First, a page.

By Will Woodard
A Texas troop's annual Wilderness Survival merit badge weekend includes a hike by starlight, a rugged orienteering challenge, and rattlesnake meat for dinner.
Troop 175 has had a long drive to the wilderness camping area. Midland, Tex.home to the troop and headquarters of the BSA's Buffalo Trail Councilis two and a half hours away to the northeast. As the troop's 10 vehicles turn off the last paved road, some of the younger passengers begin to wonder what the next two days hold in store.
They are entering the dry, rugged Glass Mountains in southwest Texas, where juniper and oak trees are rarely taller than a man and 4,700-foot peaks appear to rise abruptly out of the surrounding flatness. Moving deeper and deeper into the heart of this wild land, the vehicles follow circuitous, dust-choked dirt roads cut by cattle ranchers.
At a fork, some cars turn right, toward the weekend's designated campsite. The others veer left and, after a few more turns, stop and let out a group of Scouts and two adult leaders. As these cars turn around and drive away, the group begins preparationsadjusting pack straps, checking waterto set out on foot.
The Scouts are alone in a true wilderness with only minimal equipment and provisionslike sleeping bags and waterbut no map or compass. The stars shine dimly overhead. The silhouette of the mountain range stands before them, mute and distant.
Troop 175's wilderness survival weekend has begun.
Focus on advancement
The annual adventure is the brainchild of John Balden, assistant Scoutmaster responsible for coordinating troop camp-outs. Weekend activities are based on requirements for the Wilderness Survival merit badge.
"The first one of these camp-outs was overly ambitious," admits Balden, who is originally from South Africa and a former photo-safari guide. "We tried to do too much and ran out of both daytime and nighttime. We've since worked out a program that alternates events each year."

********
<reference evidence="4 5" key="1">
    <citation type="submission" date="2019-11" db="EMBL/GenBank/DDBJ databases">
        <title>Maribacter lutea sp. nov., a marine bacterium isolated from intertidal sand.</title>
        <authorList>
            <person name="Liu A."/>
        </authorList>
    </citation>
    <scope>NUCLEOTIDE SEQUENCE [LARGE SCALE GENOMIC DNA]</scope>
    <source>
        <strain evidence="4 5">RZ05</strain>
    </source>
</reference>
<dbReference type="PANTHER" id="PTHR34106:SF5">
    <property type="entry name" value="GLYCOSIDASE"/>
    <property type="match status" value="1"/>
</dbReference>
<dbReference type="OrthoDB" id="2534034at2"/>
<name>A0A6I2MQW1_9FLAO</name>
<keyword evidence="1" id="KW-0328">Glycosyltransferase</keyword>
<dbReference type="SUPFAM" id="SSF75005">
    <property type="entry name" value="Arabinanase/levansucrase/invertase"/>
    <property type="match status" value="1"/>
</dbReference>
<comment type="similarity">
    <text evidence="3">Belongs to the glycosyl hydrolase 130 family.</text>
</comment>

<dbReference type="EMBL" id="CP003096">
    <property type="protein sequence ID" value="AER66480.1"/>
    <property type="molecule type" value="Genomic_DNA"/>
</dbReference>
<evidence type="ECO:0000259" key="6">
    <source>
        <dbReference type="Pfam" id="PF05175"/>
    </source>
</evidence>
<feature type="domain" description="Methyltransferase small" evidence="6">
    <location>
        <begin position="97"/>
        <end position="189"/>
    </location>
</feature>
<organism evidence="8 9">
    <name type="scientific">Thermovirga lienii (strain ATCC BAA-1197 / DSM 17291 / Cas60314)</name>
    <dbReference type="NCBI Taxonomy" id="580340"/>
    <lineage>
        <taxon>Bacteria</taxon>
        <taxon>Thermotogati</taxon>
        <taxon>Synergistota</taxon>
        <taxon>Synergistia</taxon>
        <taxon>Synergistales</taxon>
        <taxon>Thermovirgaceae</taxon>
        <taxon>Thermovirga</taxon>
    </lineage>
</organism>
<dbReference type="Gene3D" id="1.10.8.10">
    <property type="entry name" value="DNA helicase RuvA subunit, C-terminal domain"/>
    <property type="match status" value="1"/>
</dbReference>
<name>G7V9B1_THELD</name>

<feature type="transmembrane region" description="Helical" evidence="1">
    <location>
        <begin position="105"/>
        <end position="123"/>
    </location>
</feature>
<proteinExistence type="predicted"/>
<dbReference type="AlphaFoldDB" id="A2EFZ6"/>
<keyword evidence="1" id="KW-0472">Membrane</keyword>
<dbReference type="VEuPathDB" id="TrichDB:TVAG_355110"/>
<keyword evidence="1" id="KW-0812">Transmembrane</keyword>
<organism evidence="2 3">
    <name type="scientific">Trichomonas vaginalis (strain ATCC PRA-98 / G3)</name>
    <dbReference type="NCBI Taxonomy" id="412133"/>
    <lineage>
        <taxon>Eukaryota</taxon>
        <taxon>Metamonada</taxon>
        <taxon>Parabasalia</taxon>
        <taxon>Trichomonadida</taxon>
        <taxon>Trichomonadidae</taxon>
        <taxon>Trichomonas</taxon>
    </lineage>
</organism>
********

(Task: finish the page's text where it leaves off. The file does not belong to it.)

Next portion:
Troop 175 has a strong focus on advancement, and well-planned outings like this, designed around the requirements for a specific merit badge, are important. Such challenging activities help keep older Scouts involved in the troop and moving up the advancement trail.
"For about three years you'll have a boy who will regularly come on camp-outs, and then they start to become a little less regular," Balden explains. "There's so much peer pressure on these older guys. If they haven't reached Eagle or are not close to it by the time they get to 16, they're gone."
Tonight the Scouts have no outside distractions, but they will soon learn that things don't always go as planned.
As they marvel at the sky filled with stars, Balden gives their marching orders: "Your first bearingand remember that these are magnetic [compass] bearingsis 170 degrees, for three-quarters of a mile. The next bearing is 104 degrees, and you'll walk that line into camp."
The leaders had set up the night route ahead of time. Because they would have no compass, the Scouts had prepared by learning to use the stars for direction and counting paces to estimate distance traveled.
Now they study the stars for another moment, determine their direction, and set off. The rock-covered ground constantly shifts under the hikers' feet, and the descent, into a valley made black by the moon's shadow, is steeper than anticipated.
A cloudbank rolls in with unusual swiftness, and by the time the Scouts reach the three-quarter mile point, the stars they need to navigate have been obscured. Overhead is only a dark gray, misty dome, illuminated dimly by the moon.
The Scouts ask Balden to help them navigate, but he steadfastly refuses. "If you're asking me questions about direction and distance, I'm mute!" he declares. The Scouts realize they will have to rely on their own decisions to reach camp.